Good morning and greetings, Missouri Senate race fans. Well, it’s late August, and sun worshippers are still hitting the beaches in an effort to procure that all-important summer tan. As for me, I’m always tan on the inside. Or in the words of Woody Allen, “With my complexion, I don’t tan, I stroke.”
When folks hit the beach, they bring along sunbock, umbrellas and Yankee hats to make sure they don’t get toasted by the sun. Well, hold onto your SPF 50, beach lovers, as there’s a new beach craze hitting the sands. You’ve heard of the bikini. Well, get ready for the facekini.
This unusual beach accessory has been around in China for five years, but it is just now hitting the western cyber shores. The facekini is made of elastic fabric and covers a person’s entire melon and neck down to the collarbone. There are holes cut out for the neck, nose and mouths. Think Zorro in a Speedo.
So you ask, why are Chinese woman covering up their lovely faces at the beaches of Qingdao, which is in the eastern Chinese province of Shangdong, just down the road from Shama Lama Ding Dong? White skin is considered a sign of beauty in China. The Chinese have an old sayng that translates as “white skin covers up a hundred uglinenesses” and “soup not included on to-go lunches.”
Chinese women feel that tanned skin is not as pretty as white skin. Skin color is an indicator of your social status. Darker skin means you work outside in the fields or at a tanning salon, where summer never ends. The lighter you are, the wealthier and more professional and respected you seem. Having darker skin is reminiscent of peasants, laborers, farmers and NBA players.
So the female population in China is making sure their skin stays as white as the Aryan Brotherhood during the summer tanning season. Swimmers wear full-body bathing suits, while strollers carry umbrellas in full body armor while strolling along the streets of the city. Or in the words of the Lovin’ Spoonfuls. “Hot down, summer in the city, back of my neck getting dirty and gritty.” Well, my friends, not in a facekini.
This item has become such a hit that vendors have gone facekini wild, with dozens of colors available, from electric blue to hot pink to sizzling rice soup. Personally, I prefer the Kung Pao purple. They also have different size eye holes, seam placements and turtleneck models for winter swimming. The cost ranges from $2 to $4, with a Friday special of buy one facekini at full price and get a half order of barbecue spare ribs.
For Chinese women, wearing a mask to the beach is no big deal. I, myself, am used to wearing a mask, but that is just to hide my emotions. But there are other benefits to the facekini. Not only does it shield wearers from UV rays, but it also keeps away pests like sharks, insects, jellyfish stings and kids playing smashball.
So when did being tan become the thing to do? In 1923, fashion designer Coco Chanel accidentally got sunburned while sailing aboard a yacht to Cannes. When she returned from the Riviera golden brown, her fans and followers went wild. So before you could say, “the healthiest tan is no tan,” an industry was born. Or as I recently told my wardrobe consultant,” I am made of blue sky and golden light, and I will feel this way forever…share the fantasy”-chanel No. 5.”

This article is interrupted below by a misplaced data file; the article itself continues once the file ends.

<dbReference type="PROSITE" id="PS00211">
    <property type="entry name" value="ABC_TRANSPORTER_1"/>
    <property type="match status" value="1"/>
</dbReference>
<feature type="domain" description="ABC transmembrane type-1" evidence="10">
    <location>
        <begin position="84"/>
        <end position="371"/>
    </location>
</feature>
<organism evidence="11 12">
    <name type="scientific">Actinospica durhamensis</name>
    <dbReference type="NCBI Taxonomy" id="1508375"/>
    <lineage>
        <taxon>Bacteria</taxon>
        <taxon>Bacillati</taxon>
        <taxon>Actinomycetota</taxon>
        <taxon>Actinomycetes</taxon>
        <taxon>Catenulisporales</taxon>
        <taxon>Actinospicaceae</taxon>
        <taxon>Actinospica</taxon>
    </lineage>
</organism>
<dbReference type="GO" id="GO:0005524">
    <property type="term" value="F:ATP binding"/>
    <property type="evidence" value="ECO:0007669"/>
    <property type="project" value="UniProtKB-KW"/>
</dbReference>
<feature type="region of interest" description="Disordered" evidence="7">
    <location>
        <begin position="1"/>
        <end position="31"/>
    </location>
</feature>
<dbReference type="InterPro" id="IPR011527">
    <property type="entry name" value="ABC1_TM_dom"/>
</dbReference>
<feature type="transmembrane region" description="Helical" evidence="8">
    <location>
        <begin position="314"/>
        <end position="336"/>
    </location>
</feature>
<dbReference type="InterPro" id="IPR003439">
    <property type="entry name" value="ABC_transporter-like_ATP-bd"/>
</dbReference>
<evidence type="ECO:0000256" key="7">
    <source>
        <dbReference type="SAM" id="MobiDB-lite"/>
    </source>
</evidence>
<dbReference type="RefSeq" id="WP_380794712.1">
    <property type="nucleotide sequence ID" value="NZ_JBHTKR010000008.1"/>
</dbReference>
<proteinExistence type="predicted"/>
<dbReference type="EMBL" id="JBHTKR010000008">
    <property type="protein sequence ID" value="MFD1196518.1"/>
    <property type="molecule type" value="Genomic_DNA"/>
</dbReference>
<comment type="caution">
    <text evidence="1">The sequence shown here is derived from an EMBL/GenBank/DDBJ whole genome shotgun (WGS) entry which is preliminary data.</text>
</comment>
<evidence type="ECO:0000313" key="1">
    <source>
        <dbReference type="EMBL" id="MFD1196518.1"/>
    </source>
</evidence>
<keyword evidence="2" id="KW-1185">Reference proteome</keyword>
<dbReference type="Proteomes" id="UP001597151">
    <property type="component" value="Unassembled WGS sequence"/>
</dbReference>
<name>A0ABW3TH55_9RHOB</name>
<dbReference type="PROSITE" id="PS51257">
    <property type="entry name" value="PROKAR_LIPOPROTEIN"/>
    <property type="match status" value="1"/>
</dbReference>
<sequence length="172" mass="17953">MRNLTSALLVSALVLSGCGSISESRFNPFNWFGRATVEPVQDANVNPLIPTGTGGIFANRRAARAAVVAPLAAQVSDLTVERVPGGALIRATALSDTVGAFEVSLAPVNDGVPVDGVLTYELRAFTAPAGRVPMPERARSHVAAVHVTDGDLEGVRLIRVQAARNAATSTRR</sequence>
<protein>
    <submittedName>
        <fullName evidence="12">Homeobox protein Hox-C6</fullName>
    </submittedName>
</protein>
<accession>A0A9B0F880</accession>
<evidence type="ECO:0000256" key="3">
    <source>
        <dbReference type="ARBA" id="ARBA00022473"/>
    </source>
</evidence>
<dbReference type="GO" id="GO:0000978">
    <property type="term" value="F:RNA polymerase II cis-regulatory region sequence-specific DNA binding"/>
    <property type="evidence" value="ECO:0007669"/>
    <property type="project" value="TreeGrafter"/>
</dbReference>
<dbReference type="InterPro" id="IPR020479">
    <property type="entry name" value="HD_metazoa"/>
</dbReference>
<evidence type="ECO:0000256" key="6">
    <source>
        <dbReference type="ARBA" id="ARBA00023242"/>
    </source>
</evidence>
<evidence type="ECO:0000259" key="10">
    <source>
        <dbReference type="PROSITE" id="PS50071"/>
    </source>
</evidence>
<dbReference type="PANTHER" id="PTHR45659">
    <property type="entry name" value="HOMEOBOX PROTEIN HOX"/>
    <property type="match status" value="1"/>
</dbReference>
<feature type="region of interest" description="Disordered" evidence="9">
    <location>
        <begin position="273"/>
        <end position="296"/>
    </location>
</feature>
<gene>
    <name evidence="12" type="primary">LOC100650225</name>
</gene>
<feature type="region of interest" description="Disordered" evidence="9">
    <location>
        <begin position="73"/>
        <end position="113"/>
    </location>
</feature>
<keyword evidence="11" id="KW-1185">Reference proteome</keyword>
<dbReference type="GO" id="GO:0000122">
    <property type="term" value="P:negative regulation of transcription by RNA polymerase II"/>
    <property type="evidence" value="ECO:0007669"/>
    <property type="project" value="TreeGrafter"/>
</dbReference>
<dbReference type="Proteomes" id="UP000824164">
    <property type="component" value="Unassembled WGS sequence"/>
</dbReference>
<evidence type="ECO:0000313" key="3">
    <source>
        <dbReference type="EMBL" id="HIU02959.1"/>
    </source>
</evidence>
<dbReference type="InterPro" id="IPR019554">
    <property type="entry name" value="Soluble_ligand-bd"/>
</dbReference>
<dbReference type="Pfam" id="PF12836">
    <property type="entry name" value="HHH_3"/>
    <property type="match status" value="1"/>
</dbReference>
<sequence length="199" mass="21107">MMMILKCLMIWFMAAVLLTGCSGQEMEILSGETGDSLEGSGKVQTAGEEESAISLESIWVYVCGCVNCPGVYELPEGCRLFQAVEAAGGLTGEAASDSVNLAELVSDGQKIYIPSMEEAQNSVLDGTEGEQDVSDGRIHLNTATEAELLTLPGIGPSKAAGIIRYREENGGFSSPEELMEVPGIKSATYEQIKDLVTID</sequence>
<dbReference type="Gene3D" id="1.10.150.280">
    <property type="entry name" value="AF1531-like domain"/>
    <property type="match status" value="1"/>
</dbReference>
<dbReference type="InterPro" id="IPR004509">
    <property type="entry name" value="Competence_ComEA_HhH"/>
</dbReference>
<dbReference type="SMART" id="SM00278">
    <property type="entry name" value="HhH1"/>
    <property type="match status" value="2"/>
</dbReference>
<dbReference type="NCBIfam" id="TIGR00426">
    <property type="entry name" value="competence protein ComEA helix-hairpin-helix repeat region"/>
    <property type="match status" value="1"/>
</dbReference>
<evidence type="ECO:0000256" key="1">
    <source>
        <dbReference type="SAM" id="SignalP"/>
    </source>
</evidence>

For today’s photo ensemble, we are once again heading back to the South Pacific. This is your basic Garden Isle variety pack, featuring waterfalls, flowers, wildlife and traces of love, long ago, that didn’t turn out right.
Photo #1 is of Wailua Falls. which is your basic drive-thru waterfall located about ten minutes from the airport in Lihue. Personally, I prefer to hike in to shoot my subjects, cutting through the thick underbrush with a machete while fighting off leeches, but driving right up and shooting out the car window also works for me. Because of the gray sky, the shot did not include the everpresent rainbow that usually appears, so I just had to just settle for this majestic, 80-foot cascading river of macadamia nut love.
Then it’s on to Opaeka’a Falls, which flow all year round from Wailua River. The name dates back from days when walnut shrimp swarmed the river and were seen rolling in the turbulent waters at the base of the falls along the banks of macaroni salad with two scoops of rice.
We now move onto the wonderland that is the plumeria. This flower blooms year round in the islands, and it’s fragrance is right out of heaven, a combination of jasmine, gardenia and Old Spice. When you smell the beautiul blossoms of this plant, there is no denying that you are in paradise. As the say about leis, betcha can’t smell just one.
We then come to a Hawaiian octopus, which was caught by a fisherman from Honolulu, who came from a family where all eight brothers were divers. I watched as this eight tentacled octopus changed colors, and was amazed by the way it moved and its beauty. This exotic creature was later used that day as live bait in hopes of reeling in a 90 to 100 pound fish. Good things come to those who bait.
The final shot features an electric green fella that was from a band of geckos that spent the day lounging around in an Australian palm tree on the property. He didn’t have much to say, although he did mention that “15 minutes could save me 15% or more on car insurance.
So that’s an update from the shores of the People’s Republic. I’m not even going to bring up the lunacy of 66 American troops being killed in Afghanistan in August, the single deadliest month since the war began in 2001. The first 1,000 U.S casulties occured over a ten-year period. The next 1,000 happened in 27 months. These aren’t just numbers, they are brave Americans with families. How about a surge to bring them home?
To check out the photos, click on http://www.SunriseSantaCruz.com/blog